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“Life isn’t like in the movies. Life … is much harder.”
So said the wise film projectionist in Giuseppe Tornatore’s 1988 movie “Cinema Paradiso.” In March 2020, film theaters across the globe shuttered as the COVID-19 pandemic spread in earnest.
In an effort to adapt, many independent theaters transitioned to a virtual screening model.
“Surprisingly, even though our theater was closed for most of 2020, it was still an extremely busy year for The Roxie,” says Lex Sloan, executive director of the historic, nonprofit Roxie Theater, which is more than 100 years old. “Within two weeks of shutting down, we opened Roxie Virtual Cinema and began programming a dynamic slate of films as a way to continue to engage with our audiences.”
By the end of 2020, The Roxie had screened more than 200 virtual titles and hosted 30 artists and filmmakers in conversation. “Virtual Cinema wasn’t lucrative,” Sloan says, “but it was a great way to keep our members and patrons engaged!”
Meanwhile, behemoths struggled — Cineworld suffered a $3 billion loss in 2020 —inspiring skepticism as to whether the movie theater industry could revive itself, already compromised by the rise of streaming services.
Beloved theaters went dark. The streets fell quiet. Fear and mourning tainted the air.
Hope was not lost, however.
“STAY HEALTHY AND SAFE,” read The Castro Theatre marquee. “WE’LL BE BACK SOON.” As promised, The Castro reopened on June 26 and 27 to screen a fleet of films for the 45th annual Frameline festival, known as “the most prominent and well-attended LGBTQ+ arts program in the Bay Area.” The Roxie, too, hosted several Frameline features, as it has done every year for over four decades.
Good tidings surged as Bay Area favorites like Balboa Theater and The Vogue reopened in early June. Alamo Drafthouse Cinema, previously in financial freefall, emerged from bankruptcy under the new direction of Altamont Capital Partners, an acquisition managed by Fortress Investment Group LLC and Alamo Drafthouse founder Tim League. Formerly subject to a slew of layoffs and cutbacks as a result of the pandemic, the dine-in cinema chain has since announced its intention to open five new theaters within the next year. (The Mission Street Alamo is scheduled to reopen on Aug. 13.)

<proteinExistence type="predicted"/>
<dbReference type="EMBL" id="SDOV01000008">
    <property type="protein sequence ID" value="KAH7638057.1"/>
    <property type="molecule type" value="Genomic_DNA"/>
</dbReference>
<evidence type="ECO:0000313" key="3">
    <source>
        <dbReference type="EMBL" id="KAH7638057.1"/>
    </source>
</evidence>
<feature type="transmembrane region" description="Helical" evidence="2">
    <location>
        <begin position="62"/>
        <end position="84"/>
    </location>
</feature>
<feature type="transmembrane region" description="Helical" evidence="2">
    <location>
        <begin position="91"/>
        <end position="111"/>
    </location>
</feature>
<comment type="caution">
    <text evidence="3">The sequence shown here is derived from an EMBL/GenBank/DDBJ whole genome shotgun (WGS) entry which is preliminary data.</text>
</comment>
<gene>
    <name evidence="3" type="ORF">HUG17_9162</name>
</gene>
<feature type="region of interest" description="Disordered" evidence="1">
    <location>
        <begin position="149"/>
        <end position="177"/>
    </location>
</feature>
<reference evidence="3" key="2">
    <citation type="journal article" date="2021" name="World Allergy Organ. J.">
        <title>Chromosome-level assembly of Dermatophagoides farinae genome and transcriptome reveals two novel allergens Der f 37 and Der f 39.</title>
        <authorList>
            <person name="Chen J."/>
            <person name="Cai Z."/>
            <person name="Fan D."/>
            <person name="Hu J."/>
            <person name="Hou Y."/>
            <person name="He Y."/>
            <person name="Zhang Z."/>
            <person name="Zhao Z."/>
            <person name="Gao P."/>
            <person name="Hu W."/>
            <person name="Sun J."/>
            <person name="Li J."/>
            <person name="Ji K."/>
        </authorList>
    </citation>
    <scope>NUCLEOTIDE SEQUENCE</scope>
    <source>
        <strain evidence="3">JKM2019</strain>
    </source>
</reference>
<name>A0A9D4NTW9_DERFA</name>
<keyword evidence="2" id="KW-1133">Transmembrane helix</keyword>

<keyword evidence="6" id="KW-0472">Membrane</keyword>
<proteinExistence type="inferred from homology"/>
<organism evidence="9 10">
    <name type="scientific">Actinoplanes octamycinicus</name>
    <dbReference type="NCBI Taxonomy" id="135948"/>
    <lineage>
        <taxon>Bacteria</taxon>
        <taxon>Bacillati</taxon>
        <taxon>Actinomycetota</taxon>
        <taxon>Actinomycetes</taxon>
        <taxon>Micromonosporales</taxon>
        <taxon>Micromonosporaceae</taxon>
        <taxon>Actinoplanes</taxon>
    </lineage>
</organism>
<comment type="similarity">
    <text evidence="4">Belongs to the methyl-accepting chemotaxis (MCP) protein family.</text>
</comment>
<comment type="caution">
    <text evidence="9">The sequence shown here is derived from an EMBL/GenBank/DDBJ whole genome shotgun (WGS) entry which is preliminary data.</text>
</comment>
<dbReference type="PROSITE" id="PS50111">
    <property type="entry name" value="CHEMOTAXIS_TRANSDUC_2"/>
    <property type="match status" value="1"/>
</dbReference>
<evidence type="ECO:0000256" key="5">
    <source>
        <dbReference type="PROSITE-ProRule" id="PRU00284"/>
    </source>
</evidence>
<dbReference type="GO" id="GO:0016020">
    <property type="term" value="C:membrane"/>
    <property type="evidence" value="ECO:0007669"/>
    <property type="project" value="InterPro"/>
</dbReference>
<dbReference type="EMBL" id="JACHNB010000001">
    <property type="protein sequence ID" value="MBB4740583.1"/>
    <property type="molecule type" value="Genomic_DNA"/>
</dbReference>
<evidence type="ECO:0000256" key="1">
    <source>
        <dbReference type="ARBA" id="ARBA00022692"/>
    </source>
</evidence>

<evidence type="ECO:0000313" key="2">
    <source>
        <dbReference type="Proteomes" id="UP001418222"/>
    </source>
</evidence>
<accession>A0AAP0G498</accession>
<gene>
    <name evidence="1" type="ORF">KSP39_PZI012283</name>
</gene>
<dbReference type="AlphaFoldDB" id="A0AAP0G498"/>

Additionally, the COVID-19 closures were not entirely destructive. Longstanding theaters like The Roxie seized the opportunity to make several renovations.
“The lobby has new carpet and tile, a fresh coat of paint and much-needed [Americans with Disabilities Act] improvements,” Sloan says. “Thanks to a generous grant from the San Francisco Arts Commission, we now have air conditioning and increased air filtration.”
The Roxie also launched its “Take A Seat on 16th St.” campaign, with the aim to replace its secondhand seating (originally from the Coronet Theatre) with “state-of-art” seats designed by Irwin Seating Company.
“I believe The Roxie not only survived the pandemic, but found new ways to thrive,” Sloan says.
On May 21, The Roxie reopened with a screening of “Cinema Paradiso,” the winner of an audience choice poll. This screening was followed by David Lynch’s “Eraserhead,” frequently shown as a Roxie midnight feature in the 1970s and ’80s. On May 22, “Eraserhead” was presented in all its surreal, sinister glory in 35mm. The first screening opened with a Media Meltdown drag show, described as “jaw-dropping” by Sloan.
On July 17, Lynch will return to The Roxie with a 35mm screening of “Mulholland Drive.” Other mid-July screenings include Barbet Schroeder’s “Barfly,” as well as “Linda and The Mockingbirds,” presented by Los Cenzontles Cultural Arts Academy and the McEvoy Foundation for the Arts.
In early August, The Roxie will screen Beth B’s “Lydia Lunch: The War Is Never Over,” with an in-person visit from Lunch herself. David Lowery’s “The Green Knight,” a 4K restoration of Hayao Miyazaki’s “The Castle of Cagilostro” and Pablo Larraín’s “Ema” will also be screened this summer.
The Roxie is currently operating at 50% capacity with limited showtimes. Masks remain required for entry, but can be removed while eating and drinking within the theater. Meanwhile, the Roxie Virtual Cinema will continue to offer streaming options.
“The Roxie’s doors were closed for 434 days, and despite the difficulty, I never doubted that we would reopen,” Sloan says.
“Patrons have told me that it feels so good to be home, finally.”